Poetry, NYC Style

 

 

Mollie Reilly

Last Friday, the Latin American Student Organization (LASO) sponsored a performance by El Grito de Poetas, in conjunction with Office of Undergraduate Studies (OUS), African, Latin, Asian, & Native American Cultural Center (ALANA), the Center for Outreach and Volunteer Education (COVE) and the Sociology and Anthropology, Women’s Studies and Education Departments. This spoken word performance group from New York City gave a 90-minute long act in Brehmer Theater, the telling stories of love, culture and hardships of urban New York City life.

Three of El Grito’s poets came to Colgate last year. Their performance went over so well that LASO asked them to return as a part of Latin American Heritage month. This time, the group brought all of their members: Advocate of Wordz, Majestik, Chilo, True, Chance, Royalty and Simply Rob. Coming from Dominican, Puerto Rican, Salvadorian, Colombian, Ecuadorian and Guatemalan backgrounds, the performers represent a diverse range of perspectives and have dozens of stories to tell.

El Grito is constantly traveling around the New York area, performing at schools, churches, medical centers and theaters. Their delivery of poetry is unconventional, yet incredibly dynamic. Instead of simply reciting their poems, the artists perform their words, using rhythm and body language to further express their words’ meanings. The fast-paced nature of El Grito’s performance, as well as the intriguing and relatable subject matter of their poems, made Friday’s performance engaging, entertaining and thought provoking.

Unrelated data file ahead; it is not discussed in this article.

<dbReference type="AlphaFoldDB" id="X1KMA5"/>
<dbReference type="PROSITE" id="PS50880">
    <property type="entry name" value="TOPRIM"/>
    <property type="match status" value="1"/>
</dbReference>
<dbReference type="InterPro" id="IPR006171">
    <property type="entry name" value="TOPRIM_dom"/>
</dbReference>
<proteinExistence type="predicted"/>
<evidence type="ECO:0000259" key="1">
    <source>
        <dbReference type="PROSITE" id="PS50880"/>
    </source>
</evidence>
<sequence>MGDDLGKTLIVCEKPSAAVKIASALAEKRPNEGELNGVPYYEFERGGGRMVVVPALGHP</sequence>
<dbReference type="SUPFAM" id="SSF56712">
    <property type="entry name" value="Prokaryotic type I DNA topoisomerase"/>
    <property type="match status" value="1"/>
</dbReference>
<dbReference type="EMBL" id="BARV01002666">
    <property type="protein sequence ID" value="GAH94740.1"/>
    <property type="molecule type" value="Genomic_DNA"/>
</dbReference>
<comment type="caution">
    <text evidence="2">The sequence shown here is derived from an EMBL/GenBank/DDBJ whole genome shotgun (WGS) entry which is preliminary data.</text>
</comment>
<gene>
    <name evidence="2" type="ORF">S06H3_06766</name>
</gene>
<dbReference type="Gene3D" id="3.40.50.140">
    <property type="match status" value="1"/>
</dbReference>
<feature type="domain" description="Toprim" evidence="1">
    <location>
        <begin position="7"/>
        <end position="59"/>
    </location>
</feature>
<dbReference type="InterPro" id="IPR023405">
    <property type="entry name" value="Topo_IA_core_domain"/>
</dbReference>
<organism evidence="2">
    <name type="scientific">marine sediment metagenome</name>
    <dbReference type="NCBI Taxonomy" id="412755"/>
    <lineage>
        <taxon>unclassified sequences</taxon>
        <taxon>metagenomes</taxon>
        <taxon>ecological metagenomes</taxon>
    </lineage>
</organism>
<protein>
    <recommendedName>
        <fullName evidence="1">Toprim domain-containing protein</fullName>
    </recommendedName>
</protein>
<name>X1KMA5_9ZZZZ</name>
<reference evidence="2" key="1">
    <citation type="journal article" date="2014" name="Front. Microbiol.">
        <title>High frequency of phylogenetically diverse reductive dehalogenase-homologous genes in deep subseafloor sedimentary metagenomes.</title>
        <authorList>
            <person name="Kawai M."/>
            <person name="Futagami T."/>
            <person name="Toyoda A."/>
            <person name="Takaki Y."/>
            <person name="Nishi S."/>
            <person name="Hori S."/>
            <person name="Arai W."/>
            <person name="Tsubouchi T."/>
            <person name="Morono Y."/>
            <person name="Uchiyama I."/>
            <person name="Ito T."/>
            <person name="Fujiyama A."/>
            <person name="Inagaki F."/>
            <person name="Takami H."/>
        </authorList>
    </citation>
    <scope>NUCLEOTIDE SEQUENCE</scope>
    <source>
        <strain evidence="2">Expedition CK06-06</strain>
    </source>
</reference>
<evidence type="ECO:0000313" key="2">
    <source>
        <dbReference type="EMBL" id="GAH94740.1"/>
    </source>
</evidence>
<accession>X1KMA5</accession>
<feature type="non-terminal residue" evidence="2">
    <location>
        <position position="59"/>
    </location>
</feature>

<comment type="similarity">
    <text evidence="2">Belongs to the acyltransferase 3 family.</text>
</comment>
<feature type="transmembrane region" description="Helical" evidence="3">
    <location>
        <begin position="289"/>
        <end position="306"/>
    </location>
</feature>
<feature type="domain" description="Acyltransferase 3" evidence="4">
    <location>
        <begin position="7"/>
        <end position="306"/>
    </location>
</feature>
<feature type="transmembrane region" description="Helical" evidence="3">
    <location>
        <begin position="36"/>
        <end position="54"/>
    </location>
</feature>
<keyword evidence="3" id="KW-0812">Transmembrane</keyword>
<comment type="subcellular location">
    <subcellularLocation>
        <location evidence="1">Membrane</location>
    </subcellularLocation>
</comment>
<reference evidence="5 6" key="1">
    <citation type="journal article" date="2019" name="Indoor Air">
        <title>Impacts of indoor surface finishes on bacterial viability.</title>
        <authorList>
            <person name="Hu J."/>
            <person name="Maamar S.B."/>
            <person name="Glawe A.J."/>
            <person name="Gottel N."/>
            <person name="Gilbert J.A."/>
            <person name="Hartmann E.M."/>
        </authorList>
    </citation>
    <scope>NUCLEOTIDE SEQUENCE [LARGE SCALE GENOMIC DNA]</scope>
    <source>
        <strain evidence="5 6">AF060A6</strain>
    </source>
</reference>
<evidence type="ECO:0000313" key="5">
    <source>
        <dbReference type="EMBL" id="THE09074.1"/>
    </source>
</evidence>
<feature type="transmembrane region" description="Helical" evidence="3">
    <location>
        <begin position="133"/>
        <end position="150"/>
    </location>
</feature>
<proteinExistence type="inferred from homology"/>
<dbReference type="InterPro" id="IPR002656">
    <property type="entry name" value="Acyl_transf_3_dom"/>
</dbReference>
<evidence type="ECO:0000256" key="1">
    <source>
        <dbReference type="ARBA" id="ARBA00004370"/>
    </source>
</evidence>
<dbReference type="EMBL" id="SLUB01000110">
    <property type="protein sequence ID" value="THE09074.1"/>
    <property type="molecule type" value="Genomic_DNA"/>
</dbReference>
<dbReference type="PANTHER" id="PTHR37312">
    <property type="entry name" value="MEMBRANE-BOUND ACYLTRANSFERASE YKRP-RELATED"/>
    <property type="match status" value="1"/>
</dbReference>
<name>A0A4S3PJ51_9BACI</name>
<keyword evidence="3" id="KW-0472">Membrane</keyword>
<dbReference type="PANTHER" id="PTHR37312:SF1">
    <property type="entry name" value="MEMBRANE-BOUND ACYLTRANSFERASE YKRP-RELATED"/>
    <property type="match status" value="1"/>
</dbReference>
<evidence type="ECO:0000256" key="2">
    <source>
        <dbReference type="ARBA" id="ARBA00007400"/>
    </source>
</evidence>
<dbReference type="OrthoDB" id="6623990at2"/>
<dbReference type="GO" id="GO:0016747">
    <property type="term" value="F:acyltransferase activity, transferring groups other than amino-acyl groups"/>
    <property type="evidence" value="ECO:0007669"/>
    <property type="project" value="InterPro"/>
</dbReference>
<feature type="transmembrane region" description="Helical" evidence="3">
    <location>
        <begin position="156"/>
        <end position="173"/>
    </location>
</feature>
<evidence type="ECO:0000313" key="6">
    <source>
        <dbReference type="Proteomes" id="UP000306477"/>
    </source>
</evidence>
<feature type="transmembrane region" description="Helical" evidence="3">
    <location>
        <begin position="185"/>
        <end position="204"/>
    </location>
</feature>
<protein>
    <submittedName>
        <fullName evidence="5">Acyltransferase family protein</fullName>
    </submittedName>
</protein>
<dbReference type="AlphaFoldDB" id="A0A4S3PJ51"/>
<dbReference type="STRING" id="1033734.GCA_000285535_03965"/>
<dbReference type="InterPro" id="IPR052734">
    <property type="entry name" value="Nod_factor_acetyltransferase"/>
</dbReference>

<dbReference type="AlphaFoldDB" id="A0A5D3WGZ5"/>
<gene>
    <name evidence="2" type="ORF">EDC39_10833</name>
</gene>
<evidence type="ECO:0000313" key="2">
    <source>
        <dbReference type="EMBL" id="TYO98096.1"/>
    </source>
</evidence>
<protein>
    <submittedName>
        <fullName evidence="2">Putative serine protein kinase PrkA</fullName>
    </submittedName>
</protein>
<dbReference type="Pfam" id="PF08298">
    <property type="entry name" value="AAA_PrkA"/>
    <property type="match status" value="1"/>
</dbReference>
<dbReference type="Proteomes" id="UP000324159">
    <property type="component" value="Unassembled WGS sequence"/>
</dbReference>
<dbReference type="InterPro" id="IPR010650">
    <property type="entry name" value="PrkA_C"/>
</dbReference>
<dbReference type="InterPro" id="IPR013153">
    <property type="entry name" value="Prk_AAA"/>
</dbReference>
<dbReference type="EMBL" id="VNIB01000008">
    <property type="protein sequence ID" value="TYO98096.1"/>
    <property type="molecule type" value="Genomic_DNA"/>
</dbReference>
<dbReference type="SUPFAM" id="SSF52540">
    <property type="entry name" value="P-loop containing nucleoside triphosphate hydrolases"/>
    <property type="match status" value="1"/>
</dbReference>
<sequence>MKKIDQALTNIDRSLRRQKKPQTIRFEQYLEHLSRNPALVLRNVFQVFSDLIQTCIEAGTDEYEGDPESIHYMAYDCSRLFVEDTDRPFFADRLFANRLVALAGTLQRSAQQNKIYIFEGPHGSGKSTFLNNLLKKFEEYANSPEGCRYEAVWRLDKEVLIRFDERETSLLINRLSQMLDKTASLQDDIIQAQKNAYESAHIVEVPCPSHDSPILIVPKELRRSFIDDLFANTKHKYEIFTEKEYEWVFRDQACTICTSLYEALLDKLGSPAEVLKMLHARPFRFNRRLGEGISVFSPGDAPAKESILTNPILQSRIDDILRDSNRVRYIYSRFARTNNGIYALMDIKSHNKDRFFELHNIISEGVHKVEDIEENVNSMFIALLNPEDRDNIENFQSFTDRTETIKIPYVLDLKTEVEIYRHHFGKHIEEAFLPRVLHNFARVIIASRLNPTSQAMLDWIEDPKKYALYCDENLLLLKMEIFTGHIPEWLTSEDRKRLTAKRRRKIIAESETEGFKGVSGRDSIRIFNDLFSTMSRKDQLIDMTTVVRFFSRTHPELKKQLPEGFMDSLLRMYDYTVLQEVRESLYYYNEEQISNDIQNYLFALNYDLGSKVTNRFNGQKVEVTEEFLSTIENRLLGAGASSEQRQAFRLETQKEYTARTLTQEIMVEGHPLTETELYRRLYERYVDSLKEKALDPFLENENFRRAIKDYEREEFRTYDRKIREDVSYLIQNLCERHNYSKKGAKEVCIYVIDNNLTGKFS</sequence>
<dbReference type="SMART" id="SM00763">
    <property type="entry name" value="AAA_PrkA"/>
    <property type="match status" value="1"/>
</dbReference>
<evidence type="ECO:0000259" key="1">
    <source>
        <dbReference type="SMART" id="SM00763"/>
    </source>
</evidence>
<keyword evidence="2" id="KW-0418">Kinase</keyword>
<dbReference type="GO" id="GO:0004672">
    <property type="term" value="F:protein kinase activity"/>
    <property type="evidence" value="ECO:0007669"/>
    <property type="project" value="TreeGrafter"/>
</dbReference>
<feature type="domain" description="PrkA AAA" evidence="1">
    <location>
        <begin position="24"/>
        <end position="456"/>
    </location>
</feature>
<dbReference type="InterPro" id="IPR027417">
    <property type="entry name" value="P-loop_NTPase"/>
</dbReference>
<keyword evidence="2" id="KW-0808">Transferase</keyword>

Two of the poets, known as Advocates of Wordz and Majestik, kicked off the night with a rap-like poem entitled “My Woman Bleeds for Me,” which spoke of the dedication and support these two men receive from their significant others.

Next, Advocate of Wordz introduced El Grito’s members one by one, who each performed an individual poem. Simply Rob, a youth counselor for at-risk children, performed a piece about what it means to be Puerto Rican. True, the group’s sole female poet, told of a young female prostitute she met one night in Queens. Chilo, known in the group as “the historian,” recited a poem that connected his culture to North American history.

Other poems talked about sex, relationships, Latin American culture and even a young female student who wanted to be a stripper when she grew up so that her father would notice her.

The group then performed a piece collectively, gave individual performances once again and finally came together for one last collective poem.

The performance was very well received by Colgate’s audience.

“I think they were really engaging and that they captured a less glamorous part of New York City than people are used to hearing about really accurately,” sophomore Julia Quintanilla said. “It made me nostalgic.”

For more information on the group, including how to purchase their album or book, visit www.myspace.com/elgritodepoetas.